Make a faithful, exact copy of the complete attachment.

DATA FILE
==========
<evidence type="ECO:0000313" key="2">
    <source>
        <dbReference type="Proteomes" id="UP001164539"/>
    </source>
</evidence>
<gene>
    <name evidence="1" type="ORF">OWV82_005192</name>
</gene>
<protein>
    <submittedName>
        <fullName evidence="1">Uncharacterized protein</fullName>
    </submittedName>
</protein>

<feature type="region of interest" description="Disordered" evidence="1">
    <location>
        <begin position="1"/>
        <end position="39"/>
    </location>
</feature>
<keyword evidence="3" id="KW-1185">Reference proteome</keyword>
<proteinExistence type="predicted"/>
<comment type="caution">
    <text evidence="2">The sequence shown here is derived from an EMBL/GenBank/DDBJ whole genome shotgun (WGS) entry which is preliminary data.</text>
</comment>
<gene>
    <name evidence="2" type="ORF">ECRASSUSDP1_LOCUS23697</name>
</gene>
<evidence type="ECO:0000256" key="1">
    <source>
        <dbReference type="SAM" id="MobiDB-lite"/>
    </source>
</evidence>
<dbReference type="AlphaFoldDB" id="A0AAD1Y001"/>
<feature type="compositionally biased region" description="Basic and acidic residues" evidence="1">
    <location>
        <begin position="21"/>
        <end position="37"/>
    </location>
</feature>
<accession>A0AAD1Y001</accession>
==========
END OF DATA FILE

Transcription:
<evidence type="ECO:0000313" key="2">
    <source>
        <dbReference type="Proteomes" id="UP001164539"/>
    </source>
</evidence>
<gene>
    <name evidence="1" type="ORF">OWV82_005192</name>
</gene>
<protein>
    <submittedName>
        <fullName evidence="1">Uncharacterized protein</fullName>
    </submittedName>
</protein>

<feature type="region of interest" description="Disordered" evidence="1">
    <location>
        <begin position="1"/>
        <end position="39"/>
    </location>
</feature>
<keyword evidence="3" id="KW-1185">Reference proteome</keyword>
<proteinExistence type="predicted"/>
<comment type="caution">
    <text evidence="2">The sequence shown here is derived from an EMBL/GenBank/DDBJ whole genome shotgun (WGS) entry which is preliminary data.</text>
</comment>
<gene>
    <name evidence="2" type="ORF">ECRASSUSDP1_LOCUS23697</name>
</gene>
<evidence type="ECO:0000256" key="1">
    <source>
        <dbReference type="SAM" id="MobiDB-lite"/>
    </source>
</evidence>
<dbReference type="AlphaFoldDB" id="A0AAD1Y001"/>
<feature type="compositionally biased region" description="Basic and acidic residues" evidence="1">
    <location>
        <begin position="21"/>
        <end position="37"/>
    </location>
</feature>
<accession>A0AAD1Y001</accession>